» Posts Tagged ‘meta’
Since re-launching in January of this year, NoFilmSchool has received over 500,000 pageviews from 200,000 visits. With an average time on the site of 5 minutes, that accounts for one million minutes collectively spent on this site in 2010! Compared to the largest web sites out there, this is nothing in terms of traffic. But for a one-man operation — there is no marketing department, no ad sales team, no dedicated designers or developers — it’s been eye-opening and very pleasantly surprising. However, sometimes it feels like I’ve spent one million minutes working on the site myself. My eventual goal is to bring in other writers in order to A) take the content here to the next level, and B) keep the site going when I’m off shooting and can’t post something every day. But that’s still a ways off, so in the meantime, I wanted to take this opportunity to let you know about a page I’ve added. The Support NoFilmSchool! page includes B&H and Amazon search boxes — if you use them to buy anything, NoFilmSchool gets a small percentage of each sale (the percentage comes out of the store’s margin; it won’t cost you a penny more). There are a couple of kinks to work out — why is the B&H search box messed up? — but by all means, please think of this page anytime you’re planning on buying anything from B&H Photo or Amazon.com — it’s a great way of supporting NoFilmSchool at no additional cost to you. Thanks as always for reading!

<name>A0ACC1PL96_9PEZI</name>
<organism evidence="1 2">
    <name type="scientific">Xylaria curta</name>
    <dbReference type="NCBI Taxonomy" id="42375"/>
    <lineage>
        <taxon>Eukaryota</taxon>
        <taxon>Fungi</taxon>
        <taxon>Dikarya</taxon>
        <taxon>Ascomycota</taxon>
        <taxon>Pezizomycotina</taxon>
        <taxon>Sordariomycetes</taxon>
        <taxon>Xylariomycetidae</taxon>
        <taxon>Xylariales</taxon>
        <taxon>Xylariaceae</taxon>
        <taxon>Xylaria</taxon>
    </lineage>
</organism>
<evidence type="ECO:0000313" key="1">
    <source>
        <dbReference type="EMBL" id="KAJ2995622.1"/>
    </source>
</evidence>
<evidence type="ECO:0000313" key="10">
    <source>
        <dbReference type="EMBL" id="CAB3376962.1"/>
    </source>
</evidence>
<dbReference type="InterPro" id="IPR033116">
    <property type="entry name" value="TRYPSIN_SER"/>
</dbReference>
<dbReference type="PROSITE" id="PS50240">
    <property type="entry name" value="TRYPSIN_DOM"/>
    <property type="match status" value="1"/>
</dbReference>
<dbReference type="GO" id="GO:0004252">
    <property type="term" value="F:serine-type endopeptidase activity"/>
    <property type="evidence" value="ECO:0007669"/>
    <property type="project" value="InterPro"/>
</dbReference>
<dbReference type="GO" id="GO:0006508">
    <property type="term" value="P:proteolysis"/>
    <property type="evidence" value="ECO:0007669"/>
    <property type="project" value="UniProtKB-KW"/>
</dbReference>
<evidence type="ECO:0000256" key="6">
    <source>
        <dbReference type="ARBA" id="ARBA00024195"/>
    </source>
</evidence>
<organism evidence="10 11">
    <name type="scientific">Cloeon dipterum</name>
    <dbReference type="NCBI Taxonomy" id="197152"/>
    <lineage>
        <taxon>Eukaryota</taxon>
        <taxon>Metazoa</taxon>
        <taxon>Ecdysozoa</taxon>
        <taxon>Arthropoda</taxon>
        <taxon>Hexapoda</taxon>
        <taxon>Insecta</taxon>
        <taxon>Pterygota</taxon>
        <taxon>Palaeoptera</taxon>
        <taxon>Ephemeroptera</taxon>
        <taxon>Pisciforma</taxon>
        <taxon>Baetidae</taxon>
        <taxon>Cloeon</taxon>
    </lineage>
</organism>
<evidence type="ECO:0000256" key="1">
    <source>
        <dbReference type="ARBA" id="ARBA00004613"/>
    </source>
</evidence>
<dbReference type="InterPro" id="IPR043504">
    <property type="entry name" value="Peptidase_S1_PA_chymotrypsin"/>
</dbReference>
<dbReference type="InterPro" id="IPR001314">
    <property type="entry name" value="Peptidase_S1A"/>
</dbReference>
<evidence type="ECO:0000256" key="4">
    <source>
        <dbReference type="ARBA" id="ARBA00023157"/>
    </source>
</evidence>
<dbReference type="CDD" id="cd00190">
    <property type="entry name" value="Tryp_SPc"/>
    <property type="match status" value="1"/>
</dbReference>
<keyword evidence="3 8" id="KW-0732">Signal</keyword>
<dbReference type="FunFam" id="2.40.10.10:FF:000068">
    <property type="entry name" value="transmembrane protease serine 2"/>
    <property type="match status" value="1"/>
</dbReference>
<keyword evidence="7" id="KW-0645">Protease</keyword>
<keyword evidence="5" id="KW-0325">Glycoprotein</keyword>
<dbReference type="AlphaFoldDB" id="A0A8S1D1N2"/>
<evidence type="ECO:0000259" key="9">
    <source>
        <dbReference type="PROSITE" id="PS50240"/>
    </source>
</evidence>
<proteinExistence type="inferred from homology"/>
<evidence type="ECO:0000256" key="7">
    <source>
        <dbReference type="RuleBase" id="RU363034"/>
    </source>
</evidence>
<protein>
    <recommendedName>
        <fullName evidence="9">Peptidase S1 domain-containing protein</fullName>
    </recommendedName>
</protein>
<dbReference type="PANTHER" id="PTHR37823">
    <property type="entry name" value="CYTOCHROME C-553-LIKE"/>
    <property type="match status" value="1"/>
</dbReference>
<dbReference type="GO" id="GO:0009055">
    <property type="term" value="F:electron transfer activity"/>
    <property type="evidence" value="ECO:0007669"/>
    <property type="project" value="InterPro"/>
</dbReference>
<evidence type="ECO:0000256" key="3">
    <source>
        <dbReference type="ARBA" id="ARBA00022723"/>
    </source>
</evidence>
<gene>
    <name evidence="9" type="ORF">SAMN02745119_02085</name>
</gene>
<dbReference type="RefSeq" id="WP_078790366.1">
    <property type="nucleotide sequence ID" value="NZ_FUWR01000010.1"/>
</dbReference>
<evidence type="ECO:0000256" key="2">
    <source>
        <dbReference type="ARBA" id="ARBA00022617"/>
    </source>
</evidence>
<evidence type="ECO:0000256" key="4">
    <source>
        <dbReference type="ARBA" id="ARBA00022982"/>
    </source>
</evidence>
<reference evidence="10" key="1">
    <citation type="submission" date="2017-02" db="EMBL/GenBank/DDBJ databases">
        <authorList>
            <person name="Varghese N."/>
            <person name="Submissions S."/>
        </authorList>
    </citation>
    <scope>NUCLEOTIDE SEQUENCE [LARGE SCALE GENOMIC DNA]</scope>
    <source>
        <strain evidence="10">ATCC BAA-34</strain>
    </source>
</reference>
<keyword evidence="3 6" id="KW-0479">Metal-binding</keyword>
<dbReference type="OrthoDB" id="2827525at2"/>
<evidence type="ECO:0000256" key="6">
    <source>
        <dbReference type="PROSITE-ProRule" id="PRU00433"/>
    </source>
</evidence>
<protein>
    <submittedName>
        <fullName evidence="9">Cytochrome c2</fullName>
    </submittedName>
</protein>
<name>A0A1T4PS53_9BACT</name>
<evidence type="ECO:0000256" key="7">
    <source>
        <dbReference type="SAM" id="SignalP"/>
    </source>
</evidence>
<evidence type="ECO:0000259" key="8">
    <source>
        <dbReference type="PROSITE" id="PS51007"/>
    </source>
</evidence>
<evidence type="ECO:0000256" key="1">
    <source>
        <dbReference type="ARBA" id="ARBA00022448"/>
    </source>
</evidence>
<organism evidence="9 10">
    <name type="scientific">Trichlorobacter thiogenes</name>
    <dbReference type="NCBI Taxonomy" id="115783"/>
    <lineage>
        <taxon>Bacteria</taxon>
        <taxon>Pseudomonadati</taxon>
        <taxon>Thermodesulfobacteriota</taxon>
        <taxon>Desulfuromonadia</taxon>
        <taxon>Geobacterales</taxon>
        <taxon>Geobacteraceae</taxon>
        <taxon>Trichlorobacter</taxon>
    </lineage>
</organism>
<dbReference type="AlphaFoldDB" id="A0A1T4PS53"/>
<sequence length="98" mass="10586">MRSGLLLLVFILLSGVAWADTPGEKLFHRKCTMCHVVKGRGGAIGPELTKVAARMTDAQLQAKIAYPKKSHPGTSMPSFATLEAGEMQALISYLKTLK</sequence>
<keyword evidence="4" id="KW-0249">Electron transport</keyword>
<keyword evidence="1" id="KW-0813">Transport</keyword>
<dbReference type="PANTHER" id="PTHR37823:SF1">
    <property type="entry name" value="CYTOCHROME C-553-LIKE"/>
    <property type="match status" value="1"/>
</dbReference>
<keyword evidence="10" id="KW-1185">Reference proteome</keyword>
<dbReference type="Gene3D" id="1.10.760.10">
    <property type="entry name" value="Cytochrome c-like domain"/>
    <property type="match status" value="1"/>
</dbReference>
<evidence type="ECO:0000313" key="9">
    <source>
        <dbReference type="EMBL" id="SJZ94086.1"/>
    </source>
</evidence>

Because of their low prices and dual-functionality, DSLRs are going to be around for a while — regardless of whatever new cameras come out in the next 12 months. To that end, I’d like The DSLR Cinematography Guide to be the #1 resource for anyone interested in making movies with DSLRs. If you’re reading this site you’ve already discovered the guide, but there are millions out there who haven’t. So in an effort to improve the guide, I’ve been working for quite some time now on a new eBook version (PDF or ePUB), that will be updated, expanded, full-color, high-resolution, 100+ pages, and will be perfectly portable and perfectly printable. How much will I charge for this longer, offline version? You might be surprised: More »
UPDATE: I’ve ended the one name experiment and gone back to using, as far as credits go, both first and last name (Ryan Koo) like the rest of humanity. I wasn’t 100% comfortable with the one-name thing, though plenty of people still call me “Koo” and always will. The post below is my original experiment with self-branding. More »
NoFilmSchool is “a site for independent creatives,” and to that end I’d like to make it about independent creatives other than myself. If you’re a writer, director, producer, artist, designer, programmer, blogger — anything, really, as long as you are supporting yourself without a day job — I’d love to hear your story, and I think the NFS readership would too. More »